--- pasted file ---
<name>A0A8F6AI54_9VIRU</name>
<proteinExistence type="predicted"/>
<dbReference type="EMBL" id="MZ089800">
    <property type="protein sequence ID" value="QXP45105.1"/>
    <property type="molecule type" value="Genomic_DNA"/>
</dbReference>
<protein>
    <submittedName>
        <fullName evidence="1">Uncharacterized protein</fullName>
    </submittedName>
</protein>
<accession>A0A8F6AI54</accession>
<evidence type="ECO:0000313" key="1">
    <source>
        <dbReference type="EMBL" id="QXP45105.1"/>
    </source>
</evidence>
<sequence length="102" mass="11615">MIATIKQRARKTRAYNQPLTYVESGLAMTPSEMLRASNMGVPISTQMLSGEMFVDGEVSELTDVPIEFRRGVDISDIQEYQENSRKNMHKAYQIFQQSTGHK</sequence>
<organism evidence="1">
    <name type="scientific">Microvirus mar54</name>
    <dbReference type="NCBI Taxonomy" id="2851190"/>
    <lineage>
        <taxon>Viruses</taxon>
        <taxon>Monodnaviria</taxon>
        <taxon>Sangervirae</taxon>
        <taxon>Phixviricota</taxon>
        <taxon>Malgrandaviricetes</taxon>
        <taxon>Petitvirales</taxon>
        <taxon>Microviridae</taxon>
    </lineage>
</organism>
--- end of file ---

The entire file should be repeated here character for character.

<name>A0A8F6AI54_9VIRU</name>
<proteinExistence type="predicted"/>
<dbReference type="EMBL" id="MZ089800">
    <property type="protein sequence ID" value="QXP45105.1"/>
    <property type="molecule type" value="Genomic_DNA"/>
</dbReference>
<protein>
    <submittedName>
        <fullName evidence="1">Uncharacterized protein</fullName>
    </submittedName>
</protein>
<accession>A0A8F6AI54</accession>
<evidence type="ECO:0000313" key="1">
    <source>
        <dbReference type="EMBL" id="QXP45105.1"/>
    </source>
</evidence>
<sequence length="102" mass="11615">MIATIKQRARKTRAYNQPLTYVESGLAMTPSEMLRASNMGVPISTQMLSGEMFVDGEVSELTDVPIEFRRGVDISDIQEYQENSRKNMHKAYQIFQQSTGHK</sequence>
<organism evidence="1">
    <name type="scientific">Microvirus mar54</name>
    <dbReference type="NCBI Taxonomy" id="2851190"/>
    <lineage>
        <taxon>Viruses</taxon>
        <taxon>Monodnaviria</taxon>
        <taxon>Sangervirae</taxon>
        <taxon>Phixviricota</taxon>
        <taxon>Malgrandaviricetes</taxon>
        <taxon>Petitvirales</taxon>
        <taxon>Microviridae</taxon>
    </lineage>
</organism>